Is outsourcing on its way back?


What is the relation between reopening mines and outsourcing activities? What is the impact of recent political decisions on the outsourcing space? Will board members be influenced?


About a decade ago many companies started to outsource their day to day activities to countries like India to be able to gain cost efficiencies and leverage from the potential labor force over there. Potential processes were IT maintenance activities, large IT project activities and Business Process Outsourcing activities like manual entry and call centre processes.

With the rise of emerging markets more countries came into the picture as potential partner countries, like Malaysia, Sri Lanka, China, the Philippines and even Taiwan or Korea. From an US perspective these were the countries to look at and with the increase of activities also the full costs did rise time over time. Many outsourcing companies in India, as an example, struggle with the retention of their staff and the high inflation rates and increase of staff salaries.

With these movements also European low wage countries came into the picture and were perceives as an interesting alternative with several advantages like a smaller culture gap, high educational levels and thus improving quality levels in relation with the per hour cost. Companies like Microsoft and Nokia opened centres in Rumania and Poland for these reasons.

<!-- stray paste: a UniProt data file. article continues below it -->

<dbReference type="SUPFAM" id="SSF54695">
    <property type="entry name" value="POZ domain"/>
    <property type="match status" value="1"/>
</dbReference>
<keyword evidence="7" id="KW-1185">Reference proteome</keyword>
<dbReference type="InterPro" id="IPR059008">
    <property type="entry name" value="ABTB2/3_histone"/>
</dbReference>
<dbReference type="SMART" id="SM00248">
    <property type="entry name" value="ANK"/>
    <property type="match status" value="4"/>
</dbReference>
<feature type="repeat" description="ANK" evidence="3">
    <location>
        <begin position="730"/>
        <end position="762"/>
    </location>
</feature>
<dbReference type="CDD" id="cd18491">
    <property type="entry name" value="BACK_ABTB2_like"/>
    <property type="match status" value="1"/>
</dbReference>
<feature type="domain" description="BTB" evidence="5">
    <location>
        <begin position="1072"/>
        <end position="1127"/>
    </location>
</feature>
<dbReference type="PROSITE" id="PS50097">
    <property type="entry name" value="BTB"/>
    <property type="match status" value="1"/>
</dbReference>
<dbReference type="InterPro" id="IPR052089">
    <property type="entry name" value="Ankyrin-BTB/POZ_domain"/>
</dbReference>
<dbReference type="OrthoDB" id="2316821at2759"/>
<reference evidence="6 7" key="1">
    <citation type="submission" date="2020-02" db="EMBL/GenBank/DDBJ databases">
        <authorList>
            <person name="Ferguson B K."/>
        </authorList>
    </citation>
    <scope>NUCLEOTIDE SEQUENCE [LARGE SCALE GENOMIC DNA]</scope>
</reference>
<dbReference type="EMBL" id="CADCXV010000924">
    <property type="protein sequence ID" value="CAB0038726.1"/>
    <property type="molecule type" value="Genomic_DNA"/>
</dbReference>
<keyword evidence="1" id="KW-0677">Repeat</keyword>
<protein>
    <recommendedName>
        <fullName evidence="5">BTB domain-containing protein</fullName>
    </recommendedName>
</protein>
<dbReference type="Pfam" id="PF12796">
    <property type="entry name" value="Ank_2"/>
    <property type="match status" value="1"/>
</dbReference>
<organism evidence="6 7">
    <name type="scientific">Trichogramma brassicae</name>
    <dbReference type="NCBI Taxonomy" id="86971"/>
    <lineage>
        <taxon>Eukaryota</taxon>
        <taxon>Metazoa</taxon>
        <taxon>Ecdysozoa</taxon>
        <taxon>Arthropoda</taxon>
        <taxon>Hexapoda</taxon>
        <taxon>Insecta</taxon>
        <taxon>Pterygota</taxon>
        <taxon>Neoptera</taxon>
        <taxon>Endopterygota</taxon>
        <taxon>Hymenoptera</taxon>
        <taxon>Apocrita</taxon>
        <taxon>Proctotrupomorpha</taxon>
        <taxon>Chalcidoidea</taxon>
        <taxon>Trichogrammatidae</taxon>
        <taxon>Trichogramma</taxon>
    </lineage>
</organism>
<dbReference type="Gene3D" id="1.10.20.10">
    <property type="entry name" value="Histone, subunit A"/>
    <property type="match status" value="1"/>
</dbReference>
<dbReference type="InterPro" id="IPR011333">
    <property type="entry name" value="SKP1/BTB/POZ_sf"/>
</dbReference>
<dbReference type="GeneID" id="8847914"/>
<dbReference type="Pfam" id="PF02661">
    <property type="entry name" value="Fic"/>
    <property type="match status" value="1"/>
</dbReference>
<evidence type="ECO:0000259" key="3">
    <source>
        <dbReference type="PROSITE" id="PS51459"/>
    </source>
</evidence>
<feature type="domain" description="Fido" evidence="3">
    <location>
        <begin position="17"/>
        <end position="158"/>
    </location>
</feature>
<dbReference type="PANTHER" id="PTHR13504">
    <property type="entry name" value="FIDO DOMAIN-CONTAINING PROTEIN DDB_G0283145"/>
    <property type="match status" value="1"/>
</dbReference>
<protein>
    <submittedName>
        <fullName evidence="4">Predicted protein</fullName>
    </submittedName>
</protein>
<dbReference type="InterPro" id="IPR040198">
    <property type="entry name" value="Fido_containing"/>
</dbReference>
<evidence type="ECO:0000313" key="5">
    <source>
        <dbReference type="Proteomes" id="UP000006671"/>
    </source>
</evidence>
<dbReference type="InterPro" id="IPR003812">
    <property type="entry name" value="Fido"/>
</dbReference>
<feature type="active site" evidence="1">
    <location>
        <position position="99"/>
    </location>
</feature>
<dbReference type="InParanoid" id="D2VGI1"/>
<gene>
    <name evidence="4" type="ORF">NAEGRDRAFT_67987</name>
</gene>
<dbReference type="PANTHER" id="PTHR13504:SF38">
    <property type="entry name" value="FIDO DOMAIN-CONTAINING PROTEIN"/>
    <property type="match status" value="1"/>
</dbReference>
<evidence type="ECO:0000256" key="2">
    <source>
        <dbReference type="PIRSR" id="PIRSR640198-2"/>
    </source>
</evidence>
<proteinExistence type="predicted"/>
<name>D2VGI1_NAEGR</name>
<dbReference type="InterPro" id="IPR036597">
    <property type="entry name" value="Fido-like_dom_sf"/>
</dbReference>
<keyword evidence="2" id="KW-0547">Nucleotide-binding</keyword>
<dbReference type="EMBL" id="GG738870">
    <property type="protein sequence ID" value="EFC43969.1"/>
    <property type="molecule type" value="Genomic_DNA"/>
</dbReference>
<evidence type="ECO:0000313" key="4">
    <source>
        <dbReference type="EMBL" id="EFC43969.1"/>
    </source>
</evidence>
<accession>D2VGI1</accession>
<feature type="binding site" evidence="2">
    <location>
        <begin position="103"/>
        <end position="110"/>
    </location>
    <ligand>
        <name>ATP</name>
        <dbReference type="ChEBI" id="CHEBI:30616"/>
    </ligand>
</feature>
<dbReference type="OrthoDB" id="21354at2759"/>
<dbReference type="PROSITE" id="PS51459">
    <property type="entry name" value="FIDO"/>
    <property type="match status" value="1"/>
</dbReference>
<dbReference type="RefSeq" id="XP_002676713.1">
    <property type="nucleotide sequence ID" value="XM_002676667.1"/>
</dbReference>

With the current economical climate and the political changes in the global market place the question arises what happens next? Although a completely different market environment (so it seems), the US are reopening some of their commodity mines because of the lack of availability of minerals in the world market. As a consequence market prices are risen and decisions are taken.

An important discussion, and that is different from the past, is the dependency on political decisions. The impact of recent decisions on special taxes (i.e. in Hungary) is making board members aware of the vulnerability of their operations. In the case of Hungary, certainly ING is not able to move away their operations to other countries in a split second. They will suffer from a political decision and what can they do about it?

These changes will have an impact on future outsourcing decisions as well, I am 100% certain of that. It will maybe even drive companies back to their own nation, which they feel can be influenced much easier then a far away local government.

Source: GLG

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